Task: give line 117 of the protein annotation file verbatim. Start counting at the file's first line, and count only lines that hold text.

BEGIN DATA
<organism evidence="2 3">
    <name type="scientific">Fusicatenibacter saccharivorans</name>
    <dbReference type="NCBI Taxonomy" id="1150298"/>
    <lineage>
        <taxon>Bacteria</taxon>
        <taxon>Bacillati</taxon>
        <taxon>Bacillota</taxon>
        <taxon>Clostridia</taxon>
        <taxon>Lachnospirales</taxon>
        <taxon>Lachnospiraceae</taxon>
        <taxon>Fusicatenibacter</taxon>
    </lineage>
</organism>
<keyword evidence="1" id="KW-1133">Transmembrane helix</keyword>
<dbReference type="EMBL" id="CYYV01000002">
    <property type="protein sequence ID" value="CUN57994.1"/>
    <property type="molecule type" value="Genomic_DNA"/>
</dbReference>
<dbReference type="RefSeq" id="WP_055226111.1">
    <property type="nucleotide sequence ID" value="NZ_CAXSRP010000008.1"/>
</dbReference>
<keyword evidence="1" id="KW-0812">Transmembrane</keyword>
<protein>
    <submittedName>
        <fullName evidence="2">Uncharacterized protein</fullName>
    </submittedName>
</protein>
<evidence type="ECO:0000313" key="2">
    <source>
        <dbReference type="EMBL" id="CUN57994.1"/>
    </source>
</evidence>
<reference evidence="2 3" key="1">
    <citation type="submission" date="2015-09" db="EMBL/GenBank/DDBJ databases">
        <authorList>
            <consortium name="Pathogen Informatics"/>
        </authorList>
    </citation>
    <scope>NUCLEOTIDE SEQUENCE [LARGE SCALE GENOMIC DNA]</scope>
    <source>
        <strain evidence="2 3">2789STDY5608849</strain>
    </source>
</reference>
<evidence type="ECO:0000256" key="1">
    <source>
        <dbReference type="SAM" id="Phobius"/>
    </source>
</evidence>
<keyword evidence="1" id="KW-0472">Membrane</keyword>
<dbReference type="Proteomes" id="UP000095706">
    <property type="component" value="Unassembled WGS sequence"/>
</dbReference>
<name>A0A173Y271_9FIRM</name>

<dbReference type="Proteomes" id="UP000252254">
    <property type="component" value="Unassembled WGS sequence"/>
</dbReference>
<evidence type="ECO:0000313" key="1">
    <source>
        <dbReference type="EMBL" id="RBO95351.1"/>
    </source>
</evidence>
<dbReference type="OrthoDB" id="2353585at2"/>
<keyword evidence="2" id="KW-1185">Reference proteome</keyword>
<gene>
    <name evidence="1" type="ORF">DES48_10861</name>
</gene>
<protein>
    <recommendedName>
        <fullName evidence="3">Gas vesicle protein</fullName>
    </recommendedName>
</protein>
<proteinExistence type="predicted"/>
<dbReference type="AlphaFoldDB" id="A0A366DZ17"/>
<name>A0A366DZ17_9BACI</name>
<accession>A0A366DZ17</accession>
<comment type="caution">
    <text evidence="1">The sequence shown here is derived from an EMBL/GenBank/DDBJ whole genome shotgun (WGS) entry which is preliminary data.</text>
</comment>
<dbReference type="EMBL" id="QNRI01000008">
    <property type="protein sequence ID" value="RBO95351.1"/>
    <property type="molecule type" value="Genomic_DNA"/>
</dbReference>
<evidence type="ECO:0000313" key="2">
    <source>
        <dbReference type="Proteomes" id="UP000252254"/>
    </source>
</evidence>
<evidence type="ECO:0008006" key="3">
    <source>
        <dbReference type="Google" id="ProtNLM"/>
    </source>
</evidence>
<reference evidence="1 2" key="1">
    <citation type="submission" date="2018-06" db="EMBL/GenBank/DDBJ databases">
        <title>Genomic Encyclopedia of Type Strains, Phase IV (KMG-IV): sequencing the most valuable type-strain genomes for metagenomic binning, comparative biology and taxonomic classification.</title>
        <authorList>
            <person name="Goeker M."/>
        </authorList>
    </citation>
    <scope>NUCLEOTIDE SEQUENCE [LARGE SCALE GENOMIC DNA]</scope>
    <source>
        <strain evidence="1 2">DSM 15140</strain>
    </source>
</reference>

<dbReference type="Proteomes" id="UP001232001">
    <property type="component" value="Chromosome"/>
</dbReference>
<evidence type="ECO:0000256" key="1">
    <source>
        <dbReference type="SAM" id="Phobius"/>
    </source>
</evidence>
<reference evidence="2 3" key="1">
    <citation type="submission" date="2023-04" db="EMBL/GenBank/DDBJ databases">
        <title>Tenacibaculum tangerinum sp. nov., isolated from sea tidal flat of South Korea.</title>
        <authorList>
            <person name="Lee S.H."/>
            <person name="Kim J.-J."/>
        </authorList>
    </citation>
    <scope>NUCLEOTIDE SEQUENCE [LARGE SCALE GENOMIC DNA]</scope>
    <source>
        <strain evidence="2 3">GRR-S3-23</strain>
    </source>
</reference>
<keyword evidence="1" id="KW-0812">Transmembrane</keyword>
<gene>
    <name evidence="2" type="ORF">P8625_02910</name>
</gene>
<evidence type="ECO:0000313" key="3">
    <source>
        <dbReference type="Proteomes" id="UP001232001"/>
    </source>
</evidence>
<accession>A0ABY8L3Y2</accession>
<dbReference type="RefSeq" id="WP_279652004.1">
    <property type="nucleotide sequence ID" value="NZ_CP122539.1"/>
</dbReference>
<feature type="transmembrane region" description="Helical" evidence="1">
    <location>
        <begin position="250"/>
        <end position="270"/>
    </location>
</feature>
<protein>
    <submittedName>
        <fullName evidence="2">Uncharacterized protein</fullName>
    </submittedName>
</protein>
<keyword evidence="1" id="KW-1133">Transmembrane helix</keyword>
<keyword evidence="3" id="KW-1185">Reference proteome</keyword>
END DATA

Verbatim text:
            <person name="Lee S.H."/>